Secondly, previous work on commercially-reared bumble bees has pointed to the need for those commercial companies to take better care - for example, ensure bees are not fed contaminated pollen. I whole-heartedly agree with Mallinger et al, that growers using commercially reared bumble bees in greenhouses can take more stringent methods to ensure bees don't escape into the wild. However, with regard to general use, it would be better to have a healthy environment that enables wild bees to thrive, such that the commercial rearing of bumble bees is not necessary.
Whilst I can't claim to have read all the studies Mallinger et al have examined for the purpose of this review, I have to say that I have previously looked at a few of them, and have remained unconvinced.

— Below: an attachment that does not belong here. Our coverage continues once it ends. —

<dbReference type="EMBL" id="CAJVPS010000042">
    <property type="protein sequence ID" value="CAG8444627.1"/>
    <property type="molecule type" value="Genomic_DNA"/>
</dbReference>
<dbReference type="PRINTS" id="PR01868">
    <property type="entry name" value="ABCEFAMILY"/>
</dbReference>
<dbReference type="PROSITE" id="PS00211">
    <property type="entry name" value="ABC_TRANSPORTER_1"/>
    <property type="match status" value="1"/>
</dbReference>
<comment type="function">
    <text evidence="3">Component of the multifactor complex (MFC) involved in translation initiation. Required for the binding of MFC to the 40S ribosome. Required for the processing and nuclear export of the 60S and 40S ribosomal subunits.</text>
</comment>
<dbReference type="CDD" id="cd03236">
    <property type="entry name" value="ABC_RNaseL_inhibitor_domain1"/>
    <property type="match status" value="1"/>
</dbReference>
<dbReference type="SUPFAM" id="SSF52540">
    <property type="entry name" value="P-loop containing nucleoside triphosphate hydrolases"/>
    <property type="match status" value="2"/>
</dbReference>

Other insects and invertebrates are suffering declines. We already know that habitat loss and degradation is a serious problem. Perhaps researchers should ask whether the problems being faced by so many invertebrates - including aquatic species, actually has a common factor, such as pollution from insecticides, intensive agriculture.
Clearly, there is a wider, environmental problem here.
However, for the sake of wildlife, it's important, please, to focus on the right issues - with robust research.
(1) Copy and paste this link in your browser to see the full study - it's freely available for viewing: https://journals.plos.org/plosone/article?id=10.1371%2Fjournal.pone.0189268